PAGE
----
Friday, December 20, 2019

Gem Dining (Fountain Valley, CA)

Gem Dining Restaurant
10836 Warner Ave, Fountain Valley, CA 92708
Fri 12/20/2019, 07:05p-09:05p

Gem Dining Exterior

Word on the street is that Gem Dining's the hottest restaurant to hit Fountain Valley in ages, though I can't imagine that the bar is set very high. Situated across the street from Mile Square Regional Park on the site of the old Nhu Y Ca 8 Mon (and Abilene Rose/RJ's Pit BBQ before that), the Little Saigon-adjacent eatery opened in August, and serves up California-inflected Southeast Asian fare. It's the work of Chef Cuong Viet Nguyen and Ivy Ha's Kei Concepts group.

Kei was born out of the original Sup Noodle Bar in Buena Park, which Nguyen opened in March 2014 serving AYCE pho, a nod to his late uncle who ran a pho restaurant in the 1960s. In June 2016, an outpost of Sup debuted inside the H Mart in Torrance, but it lasted a mere six months. Nguyen and company then launched Pango Asian Taqueria in August 2016, though the fast casual taco/fries joint only survived until the end of that year. Pango was quickly flipped to The Vox Kitchen, which bowed in February 2017 and turned out to be a huge success. In November 2017, the third Sup landed in Cerritos, just across the street from Los Cerritos Center. The team then began work on its most ambitious project yet, Gem, and after constructing a building from scratch, the restaurant soft-opened in August to considerable acclaim. In October, Kei Concepts opened The Alley, a franchised location of the hype-driven Taiwanese milk tea peddler, right next door to Gem.

Gem Dining Menu: raw, apps Gem Dining Menu: mains, large format, sweets Gem Dining Wine & Beer List Gem Dining Wine, Cocktail & Sake List
Gem's pan-Asian menu is easy enough to navigate. To drink, you get a pretty ho-hum wine list, some beers, sakes, and a smattering of cocktails. Corkage is $20 (limit two), which is what I'd recommend here. Click for larger versions.

Bread & Cajun Butter
The meal got off to a lackluster start on account of the bread, which I found dense and bland, while the Cajun butter barely helped. This was throwaway bread.

2002 Domaine Potinet-Ampeau Meursault 1er Cru Charmes
We ended up bringing two bottles--both Burgundies--the first of which was the 2002 Domaine Potinet-Ampeau Meursault 1er Cru Charmes. The wine had a delicate nose blending florals with notes of juicy, almost tropical fruit. Tasting it, I got lots and lots of citrus, cut by a persistent spice, acidity, and a bit of heat, while underneath it all was a layer of caramel. Quite nice.

Seafood Ceviche
Seafood Ceviche [$13.50] | thai chili, shrimp, branzino, scallop, coconut, mango
The ceviche was a standout thanks to how well the sweetness of coconut played with the plethora of sour, acidic notes in the dish, and I liked the harmonizing effect from the herbs and heat. Prawn crackers, meanwhile, offered up a welcomed change-up in texture.

Hamachi Crudo
Hamachi Crudo [$12.50] | yellowtail sashimi, yuzu sorbet, lemon, evoo
Yellowtail arrived with a clean, focused fattiness and complementary hits of spicy and sweet. However, the granita on top was just overwhelming with its sharp, bracing sourness, and there was far, far too much of it.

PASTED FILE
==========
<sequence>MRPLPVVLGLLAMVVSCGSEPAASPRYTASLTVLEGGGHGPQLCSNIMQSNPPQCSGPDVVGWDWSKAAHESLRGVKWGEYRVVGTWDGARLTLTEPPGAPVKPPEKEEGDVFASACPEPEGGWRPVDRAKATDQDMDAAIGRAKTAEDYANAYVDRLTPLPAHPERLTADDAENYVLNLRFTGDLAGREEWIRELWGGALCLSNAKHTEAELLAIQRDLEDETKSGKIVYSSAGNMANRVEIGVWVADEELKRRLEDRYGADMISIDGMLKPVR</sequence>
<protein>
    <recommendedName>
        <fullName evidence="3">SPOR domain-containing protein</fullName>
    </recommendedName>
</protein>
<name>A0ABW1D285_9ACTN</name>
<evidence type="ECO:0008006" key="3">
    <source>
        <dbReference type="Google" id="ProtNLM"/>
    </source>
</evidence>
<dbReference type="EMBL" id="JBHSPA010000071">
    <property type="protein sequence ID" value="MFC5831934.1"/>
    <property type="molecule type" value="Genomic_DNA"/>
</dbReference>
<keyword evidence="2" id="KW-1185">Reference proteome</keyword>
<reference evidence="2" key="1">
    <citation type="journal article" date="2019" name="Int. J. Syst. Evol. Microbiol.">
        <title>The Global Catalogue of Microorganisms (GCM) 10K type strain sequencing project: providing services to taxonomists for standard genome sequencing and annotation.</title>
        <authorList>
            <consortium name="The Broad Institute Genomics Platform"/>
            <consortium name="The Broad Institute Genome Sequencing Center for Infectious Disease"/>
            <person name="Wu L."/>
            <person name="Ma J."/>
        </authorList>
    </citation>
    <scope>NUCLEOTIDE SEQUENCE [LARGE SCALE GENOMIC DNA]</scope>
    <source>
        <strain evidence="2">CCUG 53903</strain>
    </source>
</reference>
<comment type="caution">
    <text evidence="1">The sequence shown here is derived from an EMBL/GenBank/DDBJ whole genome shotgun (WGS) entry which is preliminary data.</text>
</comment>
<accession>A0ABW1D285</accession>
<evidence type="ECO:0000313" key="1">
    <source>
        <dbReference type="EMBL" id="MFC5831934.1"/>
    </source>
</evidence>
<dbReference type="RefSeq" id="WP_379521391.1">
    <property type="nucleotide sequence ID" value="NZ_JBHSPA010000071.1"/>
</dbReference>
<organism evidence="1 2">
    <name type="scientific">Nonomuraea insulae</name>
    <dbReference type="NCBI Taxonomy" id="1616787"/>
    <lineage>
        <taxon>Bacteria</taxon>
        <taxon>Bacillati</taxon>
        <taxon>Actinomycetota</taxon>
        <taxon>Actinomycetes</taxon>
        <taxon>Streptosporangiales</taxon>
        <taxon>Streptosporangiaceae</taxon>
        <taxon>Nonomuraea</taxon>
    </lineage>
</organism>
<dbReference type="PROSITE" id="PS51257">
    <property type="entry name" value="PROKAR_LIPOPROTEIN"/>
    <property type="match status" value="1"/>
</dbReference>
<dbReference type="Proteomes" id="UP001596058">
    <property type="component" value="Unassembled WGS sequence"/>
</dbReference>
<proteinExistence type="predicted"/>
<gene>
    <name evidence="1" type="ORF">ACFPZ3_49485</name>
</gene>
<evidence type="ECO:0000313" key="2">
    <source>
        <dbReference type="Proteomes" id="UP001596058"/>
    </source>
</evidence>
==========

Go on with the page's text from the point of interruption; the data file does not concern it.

West Coast Oysters
West Coast Oysters [$3.00/each + $10.00/each] | blood orange & thai chili granita + add uni
Two varieties of oyster were on offer tonight. Shigokus were as clean and saline as I wanted, with a touch of sweetness to boot. The Fat Bastards, on the other hand, were much, much brinier, and that brine lingered long and strong, so the sea urchin actually helped temper things. As for the two condiments, I enjoyed the sweet heat from the Thai chili, though I found the blood orange way too sour.

Wagyu Tartare
Wagyu Tartare [$15.00] | goma sauce, bone marrow, crostini
The actual tartar here was on point, and I especially appreciated the nutty contribution from the sesame, while the toast functioned just as you'd expect. However, the bone marrow was superfluous, distracting even, as that combo of heavy-on-heavy was just too much.

Crab Toast
Crab Toast [$17.50] | jumbo lump crab meat, soft scrambled egg, toast
Crab ate rich and buttery, and melded well with the egg, which was indeed as soft as advertised. Not surprisingly, the toast was crucial for contrast and texture.

Beef Tendon
Beef Tendon [$8.50] | scallion gremolata, spicy citrus hoisin
The beef tendon was a winner. I was a big fan of its firm-yet-yielding consistency, while flavors married a pho-esque herbiness and spot on seasoning with the piquancy of that hoisin. Simply one of the best preparations of tendon I've had.

Mapo Mushrooms
Mapo Mushrooms [$11.00] | shimeji mushroom, pork, mapo sauce, tofu
Next up was a commendable rendition of mapo, one that really showcased the dish's combination of heat and mala, balanced by a bright herbaceousness. This would be great over rice. Another table favorite.

Uni Toast
Uni Toast [$18.00] | uni, soft scrambled egg, toast
This dish didn't come together as well as I was hoping for. The sea urchin was brinier than I'd like, and not very sweet, and basically got lost in the egg. Once again, the toast was a necessary accoutrement.

Bone Marrow Elote
Bone Marrow Elote [$12.00] | roasted bone marrow, corn
The Chef's take on esquites mostly worked. I like the actual corn, which was well-textured, sweet, and generally very tasty. Notwithstanding, the bone marrow seemed excessive, as it simply didn't add much to the dish.

2008 Domaine du Roi Clos St. Denis Grand Cru
Our second wine was the 2008 Domaine du Roi Clos St. Denis Grand Cru. Nose of cherry cola intermingled with a bit of soil. Taste-wise, I found it rather concentrated, displaying lots of robust, succulent red fruit that just grew and grew, countered by a persistent spice element and a smidge of earth. This was drinking beautifully tonight.